Finally at about 11.30am we had the health certificate from the vet and all that left to be done was to take them to the federal office in Kingston or Brockville and have them stamped. Wary by this time, I had phoned ahead to the Kingston office to make sure the vet would be there between one and two pm. “No problem” was the happy answer and we finally loaded the horses and set off. As we are located about 45 minutes north of Kingston, we took the horses with us to the federal office to save time. We arrived at the office around 1.30 to find it firmly locked with one of those little clocks in the window telling us they would be back at FOUR PM!!! What do you mean four pm???? I had telephone at 11.30 and they had told me they would be there all day.
I tried to phone the number I had called in the morning and got no answer – I left a message to let them know exactly how I felt as I sat outside the office with my two horses. Resigned, I set off down the 401 to Brockville, a good hour away. Brockville stamped the papers. Meanwhile, I got a call back from the message I had left at the Kingston office. It turns out that when the Kingston office is closed their calls are rerouted directly to the Bellville office. When I called the Kingston office at 11.30 am that morning, the person who gave me the information that the office would be open all day, thought we were discussing the Belleville office he was sitting in, not the Kingston office he was answering the call for. Can you believe it? If I was writing fiction the plot would not be plausible.
Another hour or so and we are finally at the border. The US customs at 1000 Islands crossing has a ‘no horse passes without seeing the vet’ policy. Theoretically, when you have temporary papers you don’t have to see the vet, but the actuality is, that you have to do whatever the customs agent tells you. So far, in 3 years of crossing back and forward, I have never managed to get through this crossing without being sent to the vet.
It’s now nearly four pm and we are finally on our way in America, nothing more can go wrong, can it?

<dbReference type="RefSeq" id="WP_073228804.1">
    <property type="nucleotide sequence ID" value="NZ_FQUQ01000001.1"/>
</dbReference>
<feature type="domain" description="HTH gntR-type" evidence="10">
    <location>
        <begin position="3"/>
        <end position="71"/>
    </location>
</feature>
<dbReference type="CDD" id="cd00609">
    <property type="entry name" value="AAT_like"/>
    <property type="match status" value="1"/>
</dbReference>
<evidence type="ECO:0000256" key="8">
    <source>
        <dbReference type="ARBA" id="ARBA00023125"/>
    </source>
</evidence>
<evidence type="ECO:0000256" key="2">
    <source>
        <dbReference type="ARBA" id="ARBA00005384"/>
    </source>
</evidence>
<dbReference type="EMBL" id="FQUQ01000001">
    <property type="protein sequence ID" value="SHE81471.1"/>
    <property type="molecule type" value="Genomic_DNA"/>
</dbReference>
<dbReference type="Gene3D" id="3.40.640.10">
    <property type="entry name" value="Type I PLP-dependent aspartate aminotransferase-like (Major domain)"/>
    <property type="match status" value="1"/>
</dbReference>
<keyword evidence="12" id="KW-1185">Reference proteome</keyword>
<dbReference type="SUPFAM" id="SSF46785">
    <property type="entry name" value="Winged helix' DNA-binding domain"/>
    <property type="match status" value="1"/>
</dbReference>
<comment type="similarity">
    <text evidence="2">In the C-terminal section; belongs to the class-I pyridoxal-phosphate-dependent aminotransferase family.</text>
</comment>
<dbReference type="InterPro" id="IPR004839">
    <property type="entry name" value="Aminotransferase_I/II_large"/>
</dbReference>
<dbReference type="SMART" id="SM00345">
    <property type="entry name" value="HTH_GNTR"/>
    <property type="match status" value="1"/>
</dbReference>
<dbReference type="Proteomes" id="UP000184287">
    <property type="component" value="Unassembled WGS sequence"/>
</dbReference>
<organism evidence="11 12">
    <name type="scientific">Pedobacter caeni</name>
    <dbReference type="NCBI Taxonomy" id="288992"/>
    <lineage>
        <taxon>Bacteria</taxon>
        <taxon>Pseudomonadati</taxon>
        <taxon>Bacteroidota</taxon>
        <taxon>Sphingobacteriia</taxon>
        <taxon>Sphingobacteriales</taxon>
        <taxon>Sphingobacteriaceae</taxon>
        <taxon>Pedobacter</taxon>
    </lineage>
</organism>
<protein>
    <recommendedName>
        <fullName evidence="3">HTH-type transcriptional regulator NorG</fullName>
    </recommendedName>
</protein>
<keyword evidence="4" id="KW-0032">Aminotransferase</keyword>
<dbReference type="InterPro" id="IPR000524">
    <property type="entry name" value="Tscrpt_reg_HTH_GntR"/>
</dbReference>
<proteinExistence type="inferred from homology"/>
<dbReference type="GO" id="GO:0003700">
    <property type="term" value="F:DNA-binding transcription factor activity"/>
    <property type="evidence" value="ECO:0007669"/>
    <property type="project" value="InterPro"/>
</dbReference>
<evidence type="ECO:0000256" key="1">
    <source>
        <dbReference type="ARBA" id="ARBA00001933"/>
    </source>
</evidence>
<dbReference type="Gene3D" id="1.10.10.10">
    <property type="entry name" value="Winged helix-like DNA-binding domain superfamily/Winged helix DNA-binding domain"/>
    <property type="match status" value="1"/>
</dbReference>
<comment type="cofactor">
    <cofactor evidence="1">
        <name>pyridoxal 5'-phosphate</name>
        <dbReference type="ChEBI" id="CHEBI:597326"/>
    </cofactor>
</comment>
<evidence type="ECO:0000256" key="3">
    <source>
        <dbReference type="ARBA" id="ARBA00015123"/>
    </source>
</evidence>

Nine pm, pitch black, about an hour from the show, faithfully following our Mapquest directions. We are on the Taccoma Parkway heading south in New York State, just below New York City. A highway cop chased us down and told us we had to get off the Parkway because no trailers are allowed. We tried to ask him where we were and how to get to our next highway from where we were, at which point he lost his rag and screamed at us to get off at the next exit right away or he would give us a ticket. We felt extremely hard done by until we got to the show the next day and found out that dozens of trailers were given tickets for cheerfully following their Mapquest directions. We were the only ones that were pulled over and NOT given a ticket.
So now it’s nine thirty pm and even darker, we got off the Parkway in extremely rural NY without an inkling of where we were. The towns on the signs at the first crossroads that our exit took us to, didn’t even appear on our map. Amazingly, we navigated our way to the show without too much trouble, albeit very slowly along small country roads. We arrived at the show about midnight. There had to be at least 10 or 12 stabling tents and all the lights were off. On the end of each barn was it’s stabling list. Selena had to run from barn to barn using the light on the face of her watch to read the lists, fortunately, the one we were in was the third one she looked at. Gratefully, we walked the boys over to put them in their stalls. Surprise surprise, Solo didn’t want to go in his black, scary tent. He ALWAYS has to give his opinion. At 12 midnight I wasn’t terribly interested in his opinions but he was NOT going in no matter how many whacks I gave him on his backside. In the end we had to lead him into the stall with Peanuts and then slip Peanuts out.
Poor Solo, he had been on the trailer for 12 hours to cover a 6 hour journey. Once he was actually in his stall he settled down very quickly and began to eat and drink without any fuss. We left them to go find our own digs for the night.
So – no photos of that either, it’s hard to take photos when one is feeling a tiny bit stressed.